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Choroidal fissure

The choroidal fissure is one of the most valuable anatomic landmarks a neurosurgeon can rely on during temporal lobe surgery.

The choroidal fissure starts at the posterior edge of the Foramen of Monro as a cleft between the body of the fornix and thalamus. It contains the choroid plexus (CP), which is attached by the tenia fornicis (medial) and tenia thalami (lateral) to the fornix and thalamus, respectively

In the temporal horn, the choroidal fissure is located between the stria terminalis of the thalamus superomedially and the fimbria inferolaterally.

It ends immediately behind the uncus as the inferior choroidal point, which is inferior and anterior to the entrance point of the choroidal artery and exit of the inferior ventricular vein.

The posterior two-thirds of the medial wall of the temporal horn, posterior to the inferior choroidal point consists of the choroidal fissure.

The choroidal fissure is located between the thalamus and fimbria; it begins at the inferior choroidal point behind the head of the hippocampus and constitutes the medial wall of the posterior two-thirds of the temporal horn 1).

The site of attachment of the choroid plexus in the lateral ventricle, is located between the fornix and thalamus in the medial part of the lateral ventricle.

The choroidal fissure is divided into three parts:

(a) a body portion situated in the body of the lateral ventricle between the body of the fornix and the thalamus

(b) an atrial part located in the atrium of the lateral ventricle between the crus of the fornix and the pulvinar

© a temporal part situated in the temporal horn between the fimbria of the fornix and the lower surface of the thalamus.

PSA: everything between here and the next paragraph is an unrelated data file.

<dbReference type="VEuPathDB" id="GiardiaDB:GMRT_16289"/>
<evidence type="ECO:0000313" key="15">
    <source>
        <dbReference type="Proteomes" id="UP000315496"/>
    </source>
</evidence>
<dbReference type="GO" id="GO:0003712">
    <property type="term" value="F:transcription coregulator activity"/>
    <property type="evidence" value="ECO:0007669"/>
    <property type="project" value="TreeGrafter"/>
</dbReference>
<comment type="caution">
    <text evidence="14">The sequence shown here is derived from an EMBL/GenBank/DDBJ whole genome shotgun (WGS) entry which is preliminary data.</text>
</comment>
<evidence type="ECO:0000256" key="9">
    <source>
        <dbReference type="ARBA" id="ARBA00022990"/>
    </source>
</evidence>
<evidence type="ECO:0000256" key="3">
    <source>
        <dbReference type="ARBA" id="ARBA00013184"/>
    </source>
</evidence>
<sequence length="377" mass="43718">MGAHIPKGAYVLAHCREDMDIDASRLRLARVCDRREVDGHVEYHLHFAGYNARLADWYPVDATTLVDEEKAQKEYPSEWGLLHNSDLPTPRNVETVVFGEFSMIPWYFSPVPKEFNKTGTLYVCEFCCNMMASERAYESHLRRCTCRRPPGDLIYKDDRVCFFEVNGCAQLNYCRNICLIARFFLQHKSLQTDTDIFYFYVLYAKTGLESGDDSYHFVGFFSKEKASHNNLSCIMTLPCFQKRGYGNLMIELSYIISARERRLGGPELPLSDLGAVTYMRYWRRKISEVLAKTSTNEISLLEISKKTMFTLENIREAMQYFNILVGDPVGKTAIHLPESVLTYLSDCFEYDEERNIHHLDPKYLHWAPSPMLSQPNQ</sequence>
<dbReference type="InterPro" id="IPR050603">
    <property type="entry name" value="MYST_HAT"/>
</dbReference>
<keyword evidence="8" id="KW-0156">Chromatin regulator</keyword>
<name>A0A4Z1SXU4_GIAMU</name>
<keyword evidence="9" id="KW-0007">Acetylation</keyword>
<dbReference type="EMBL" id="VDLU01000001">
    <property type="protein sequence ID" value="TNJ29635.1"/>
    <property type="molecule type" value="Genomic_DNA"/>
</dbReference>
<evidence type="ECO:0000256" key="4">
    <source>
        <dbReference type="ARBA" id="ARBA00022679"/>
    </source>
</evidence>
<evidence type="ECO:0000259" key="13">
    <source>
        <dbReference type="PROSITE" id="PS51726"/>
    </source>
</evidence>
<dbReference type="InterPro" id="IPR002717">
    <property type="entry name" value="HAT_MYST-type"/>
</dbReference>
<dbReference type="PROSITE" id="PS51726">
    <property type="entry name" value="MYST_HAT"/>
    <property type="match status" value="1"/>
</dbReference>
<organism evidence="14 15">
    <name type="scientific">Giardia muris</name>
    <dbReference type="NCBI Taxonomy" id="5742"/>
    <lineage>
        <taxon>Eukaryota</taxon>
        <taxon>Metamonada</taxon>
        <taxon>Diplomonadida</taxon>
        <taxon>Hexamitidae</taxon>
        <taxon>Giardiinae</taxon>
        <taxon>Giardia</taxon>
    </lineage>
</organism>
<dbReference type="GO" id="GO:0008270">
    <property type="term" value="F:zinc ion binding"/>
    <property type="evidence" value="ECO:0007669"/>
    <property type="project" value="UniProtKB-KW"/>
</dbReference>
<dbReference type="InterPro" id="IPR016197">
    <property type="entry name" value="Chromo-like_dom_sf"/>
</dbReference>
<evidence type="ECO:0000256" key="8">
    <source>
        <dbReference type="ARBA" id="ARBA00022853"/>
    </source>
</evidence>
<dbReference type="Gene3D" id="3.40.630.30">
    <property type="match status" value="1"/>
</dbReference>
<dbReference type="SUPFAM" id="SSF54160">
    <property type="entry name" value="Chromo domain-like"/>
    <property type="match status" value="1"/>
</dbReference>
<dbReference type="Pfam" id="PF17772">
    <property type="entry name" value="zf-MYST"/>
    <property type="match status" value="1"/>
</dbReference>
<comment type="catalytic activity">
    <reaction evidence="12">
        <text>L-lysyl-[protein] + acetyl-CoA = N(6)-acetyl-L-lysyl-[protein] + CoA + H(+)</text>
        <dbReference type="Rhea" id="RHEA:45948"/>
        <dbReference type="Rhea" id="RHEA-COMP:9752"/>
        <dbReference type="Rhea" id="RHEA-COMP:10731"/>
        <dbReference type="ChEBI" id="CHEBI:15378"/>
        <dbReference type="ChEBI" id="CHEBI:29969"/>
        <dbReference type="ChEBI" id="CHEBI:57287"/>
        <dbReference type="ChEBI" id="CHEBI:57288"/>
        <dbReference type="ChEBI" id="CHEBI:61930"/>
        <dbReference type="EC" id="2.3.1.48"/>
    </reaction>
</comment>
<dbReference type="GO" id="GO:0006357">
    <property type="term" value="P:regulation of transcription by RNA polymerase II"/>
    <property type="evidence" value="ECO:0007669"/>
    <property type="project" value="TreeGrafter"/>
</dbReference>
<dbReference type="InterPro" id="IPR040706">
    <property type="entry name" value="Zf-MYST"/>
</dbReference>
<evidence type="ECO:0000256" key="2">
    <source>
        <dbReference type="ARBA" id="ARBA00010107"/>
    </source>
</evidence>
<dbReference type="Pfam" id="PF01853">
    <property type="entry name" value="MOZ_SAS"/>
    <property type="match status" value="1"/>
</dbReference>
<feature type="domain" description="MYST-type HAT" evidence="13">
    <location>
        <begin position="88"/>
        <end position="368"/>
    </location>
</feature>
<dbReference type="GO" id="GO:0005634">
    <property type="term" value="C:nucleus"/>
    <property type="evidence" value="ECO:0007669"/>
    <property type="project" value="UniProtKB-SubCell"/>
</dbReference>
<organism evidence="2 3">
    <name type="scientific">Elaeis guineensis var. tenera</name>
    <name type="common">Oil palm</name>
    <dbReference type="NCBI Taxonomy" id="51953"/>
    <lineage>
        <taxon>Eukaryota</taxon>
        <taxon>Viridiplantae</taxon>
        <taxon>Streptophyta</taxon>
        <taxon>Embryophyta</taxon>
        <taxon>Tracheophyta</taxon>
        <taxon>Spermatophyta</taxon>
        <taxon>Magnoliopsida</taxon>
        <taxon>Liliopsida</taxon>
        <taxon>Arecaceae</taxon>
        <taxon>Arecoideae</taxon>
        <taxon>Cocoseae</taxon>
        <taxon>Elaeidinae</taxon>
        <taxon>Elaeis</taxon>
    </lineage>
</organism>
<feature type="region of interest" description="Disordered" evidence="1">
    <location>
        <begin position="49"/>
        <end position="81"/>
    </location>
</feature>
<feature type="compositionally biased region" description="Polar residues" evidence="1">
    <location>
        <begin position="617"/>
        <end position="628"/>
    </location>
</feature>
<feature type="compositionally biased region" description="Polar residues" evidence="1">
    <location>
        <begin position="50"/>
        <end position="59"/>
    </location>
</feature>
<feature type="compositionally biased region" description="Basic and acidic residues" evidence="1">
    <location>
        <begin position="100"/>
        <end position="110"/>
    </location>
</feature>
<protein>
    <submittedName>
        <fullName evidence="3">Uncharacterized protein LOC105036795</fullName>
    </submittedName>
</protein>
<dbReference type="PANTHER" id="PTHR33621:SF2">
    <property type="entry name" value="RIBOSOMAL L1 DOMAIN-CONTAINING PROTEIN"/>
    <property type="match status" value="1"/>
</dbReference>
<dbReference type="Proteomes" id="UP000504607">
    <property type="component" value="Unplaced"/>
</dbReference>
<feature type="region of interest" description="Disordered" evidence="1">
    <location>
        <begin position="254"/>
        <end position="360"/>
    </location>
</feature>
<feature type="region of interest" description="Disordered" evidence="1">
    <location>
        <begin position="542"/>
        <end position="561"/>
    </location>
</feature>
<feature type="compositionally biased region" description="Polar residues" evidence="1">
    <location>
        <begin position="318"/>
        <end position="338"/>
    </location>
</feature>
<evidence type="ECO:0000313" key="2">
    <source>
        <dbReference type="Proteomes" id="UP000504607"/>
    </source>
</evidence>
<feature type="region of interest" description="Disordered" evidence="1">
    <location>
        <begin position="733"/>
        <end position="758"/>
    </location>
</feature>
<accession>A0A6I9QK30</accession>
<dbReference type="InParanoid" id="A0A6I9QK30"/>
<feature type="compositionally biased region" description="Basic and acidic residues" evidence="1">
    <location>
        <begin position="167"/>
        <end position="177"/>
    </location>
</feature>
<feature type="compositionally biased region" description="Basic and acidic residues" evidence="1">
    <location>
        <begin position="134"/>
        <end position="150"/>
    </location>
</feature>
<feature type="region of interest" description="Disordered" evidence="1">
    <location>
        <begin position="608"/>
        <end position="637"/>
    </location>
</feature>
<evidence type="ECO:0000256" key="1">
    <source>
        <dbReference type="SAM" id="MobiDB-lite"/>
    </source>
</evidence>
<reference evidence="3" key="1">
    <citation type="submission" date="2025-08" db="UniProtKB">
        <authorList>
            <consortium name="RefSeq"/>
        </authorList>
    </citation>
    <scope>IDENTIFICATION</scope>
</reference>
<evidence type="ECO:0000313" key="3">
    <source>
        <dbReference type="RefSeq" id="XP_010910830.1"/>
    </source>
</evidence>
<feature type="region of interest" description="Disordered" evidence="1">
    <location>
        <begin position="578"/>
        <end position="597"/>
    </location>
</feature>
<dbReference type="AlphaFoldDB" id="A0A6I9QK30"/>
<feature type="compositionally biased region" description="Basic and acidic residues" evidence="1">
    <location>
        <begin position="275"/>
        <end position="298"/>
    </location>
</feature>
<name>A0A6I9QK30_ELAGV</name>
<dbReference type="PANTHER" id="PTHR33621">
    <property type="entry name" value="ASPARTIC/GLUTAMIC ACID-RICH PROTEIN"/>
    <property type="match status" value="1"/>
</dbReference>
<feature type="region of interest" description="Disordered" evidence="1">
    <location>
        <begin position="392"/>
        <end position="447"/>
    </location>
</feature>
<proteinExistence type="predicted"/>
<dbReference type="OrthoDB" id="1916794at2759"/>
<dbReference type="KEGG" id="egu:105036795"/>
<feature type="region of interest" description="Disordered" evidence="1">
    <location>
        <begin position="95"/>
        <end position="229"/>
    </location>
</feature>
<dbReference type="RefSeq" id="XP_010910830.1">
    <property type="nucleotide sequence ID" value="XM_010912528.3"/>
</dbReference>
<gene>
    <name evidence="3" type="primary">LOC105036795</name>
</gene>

The three parts of the fissure are the thinnest sites in the wall of the lateral ventricle bordering the basal cisterns and the roof of the third ventricle. Opening through the body portion of the choroidal fissure from the lateral ventricle exposes the velum interpositum and third ventricle. Opening through the temporal portion of the choroidal fissure from the temporal horn exposes the structures in the ambient and crural cisterns. Opening through the atrial portion of the fissure from the atrium exposes the quadrigeminal cistern, the pineal region, and the posterior portion of the ambient cistern 2).

Red arrows: transverse cerebral fissures Green arrows: choroidal fissures

The vascular structures that converge on the choroidal fissure include the thalamostriate vein, anterior/ posterior septal vein, caudate vein and superior choroidal veins, and medial/lateral choroidal arteries. The thalamostriate veins course between the caudate nucleus and the thala- mus and traverse through the posterior margin of the FM to drain into the internal cerebral veins (ICV)

Wen HT, Rhoton AL Jr, de Oliveira E, Cardoso AC, Tedeschi H, Baccanelli M, Marino R Jr. Microsurgical anatomy of the temporal lobe: part 1: mesial temporal lobe anatomy and its vascular relationships as applied to amygdalohippocampectomy. Neurosurgery. 1999 Sep;45(3):549-91; discussion 591-2. PubMed PMID: 10493377.
Nagata S, Rhoton AL Jr, Barry M. Microsurgical anatomy of the choroidal fissure. Surg Neurol. 1988 Jul;30(1):3-59. PubMed PMID: 3394010.
choroidal_fissure.txt · Last modified: 2019/08/16 21:35 by administrador